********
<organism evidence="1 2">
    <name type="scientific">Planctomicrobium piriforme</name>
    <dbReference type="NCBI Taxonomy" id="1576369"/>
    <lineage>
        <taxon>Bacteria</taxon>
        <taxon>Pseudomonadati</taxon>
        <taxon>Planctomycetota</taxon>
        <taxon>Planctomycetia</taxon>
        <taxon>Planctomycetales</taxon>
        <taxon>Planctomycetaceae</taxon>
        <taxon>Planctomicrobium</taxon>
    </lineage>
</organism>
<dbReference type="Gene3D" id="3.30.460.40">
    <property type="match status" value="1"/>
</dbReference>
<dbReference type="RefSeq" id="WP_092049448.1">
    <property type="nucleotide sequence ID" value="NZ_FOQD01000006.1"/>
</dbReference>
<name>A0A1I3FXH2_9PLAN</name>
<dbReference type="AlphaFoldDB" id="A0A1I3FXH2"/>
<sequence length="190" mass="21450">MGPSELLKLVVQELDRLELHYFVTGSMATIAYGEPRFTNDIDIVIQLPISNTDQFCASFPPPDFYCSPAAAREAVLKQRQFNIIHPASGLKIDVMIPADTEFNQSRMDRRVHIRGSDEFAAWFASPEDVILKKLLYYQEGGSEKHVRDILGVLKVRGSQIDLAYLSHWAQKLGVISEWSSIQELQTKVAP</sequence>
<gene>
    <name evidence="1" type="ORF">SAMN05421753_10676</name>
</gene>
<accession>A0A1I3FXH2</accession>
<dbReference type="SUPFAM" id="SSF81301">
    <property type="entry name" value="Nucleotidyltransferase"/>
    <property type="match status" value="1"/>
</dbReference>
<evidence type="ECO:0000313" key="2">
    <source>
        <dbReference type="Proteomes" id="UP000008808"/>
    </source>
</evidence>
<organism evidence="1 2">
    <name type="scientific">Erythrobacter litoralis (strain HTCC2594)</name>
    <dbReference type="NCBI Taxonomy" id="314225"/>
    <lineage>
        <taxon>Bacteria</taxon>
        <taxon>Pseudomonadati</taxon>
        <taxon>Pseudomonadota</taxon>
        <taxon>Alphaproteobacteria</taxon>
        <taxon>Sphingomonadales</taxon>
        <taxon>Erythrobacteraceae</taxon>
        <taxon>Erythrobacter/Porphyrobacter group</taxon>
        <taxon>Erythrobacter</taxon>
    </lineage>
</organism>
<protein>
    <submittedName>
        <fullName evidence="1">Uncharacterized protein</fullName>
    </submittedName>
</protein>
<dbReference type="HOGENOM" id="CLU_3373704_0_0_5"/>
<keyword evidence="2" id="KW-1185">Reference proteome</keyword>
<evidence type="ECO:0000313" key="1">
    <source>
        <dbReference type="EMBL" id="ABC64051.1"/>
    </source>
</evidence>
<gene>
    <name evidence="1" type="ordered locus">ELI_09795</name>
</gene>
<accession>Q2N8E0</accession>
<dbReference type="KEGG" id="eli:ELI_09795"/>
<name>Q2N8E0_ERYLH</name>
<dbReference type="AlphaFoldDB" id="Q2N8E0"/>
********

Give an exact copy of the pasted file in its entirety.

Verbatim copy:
<organism evidence="1 2">
    <name type="scientific">Planctomicrobium piriforme</name>
    <dbReference type="NCBI Taxonomy" id="1576369"/>
    <lineage>
        <taxon>Bacteria</taxon>
        <taxon>Pseudomonadati</taxon>
        <taxon>Planctomycetota</taxon>
        <taxon>Planctomycetia</taxon>
        <taxon>Planctomycetales</taxon>
        <taxon>Planctomycetaceae</taxon>
        <taxon>Planctomicrobium</taxon>
    </lineage>
</organism>
<dbReference type="Gene3D" id="3.30.460.40">
    <property type="match status" value="1"/>
</dbReference>
<dbReference type="RefSeq" id="WP_092049448.1">
    <property type="nucleotide sequence ID" value="NZ_FOQD01000006.1"/>
</dbReference>
<name>A0A1I3FXH2_9PLAN</name>
<dbReference type="AlphaFoldDB" id="A0A1I3FXH2"/>
<sequence length="190" mass="21450">MGPSELLKLVVQELDRLELHYFVTGSMATIAYGEPRFTNDIDIVIQLPISNTDQFCASFPPPDFYCSPAAAREAVLKQRQFNIIHPASGLKIDVMIPADTEFNQSRMDRRVHIRGSDEFAAWFASPEDVILKKLLYYQEGGSEKHVRDILGVLKVRGSQIDLAYLSHWAQKLGVISEWSSIQELQTKVAP</sequence>
<gene>
    <name evidence="1" type="ORF">SAMN05421753_10676</name>
</gene>
<accession>A0A1I3FXH2</accession>
<dbReference type="SUPFAM" id="SSF81301">
    <property type="entry name" value="Nucleotidyltransferase"/>
    <property type="match status" value="1"/>
</dbReference>
<evidence type="ECO:0000313" key="2">
    <source>
        <dbReference type="Proteomes" id="UP000008808"/>
    </source>
</evidence>
<organism evidence="1 2">
    <name type="scientific">Erythrobacter litoralis (strain HTCC2594)</name>
    <dbReference type="NCBI Taxonomy" id="314225"/>
    <lineage>
        <taxon>Bacteria</taxon>
        <taxon>Pseudomonadati</taxon>
        <taxon>Pseudomonadota</taxon>
        <taxon>Alphaproteobacteria</taxon>
        <taxon>Sphingomonadales</taxon>
        <taxon>Erythrobacteraceae</taxon>
        <taxon>Erythrobacter/Porphyrobacter group</taxon>
        <taxon>Erythrobacter</taxon>
    </lineage>
</organism>
<protein>
    <submittedName>
        <fullName evidence="1">Uncharacterized protein</fullName>
    </submittedName>
</protein>
<dbReference type="HOGENOM" id="CLU_3373704_0_0_5"/>
<keyword evidence="2" id="KW-1185">Reference proteome</keyword>
<evidence type="ECO:0000313" key="1">
    <source>
        <dbReference type="EMBL" id="ABC64051.1"/>
    </source>
</evidence>
<gene>
    <name evidence="1" type="ordered locus">ELI_09795</name>
</gene>
<accession>Q2N8E0</accession>
<dbReference type="KEGG" id="eli:ELI_09795"/>
<name>Q2N8E0_ERYLH</name>
<dbReference type="AlphaFoldDB" id="Q2N8E0"/>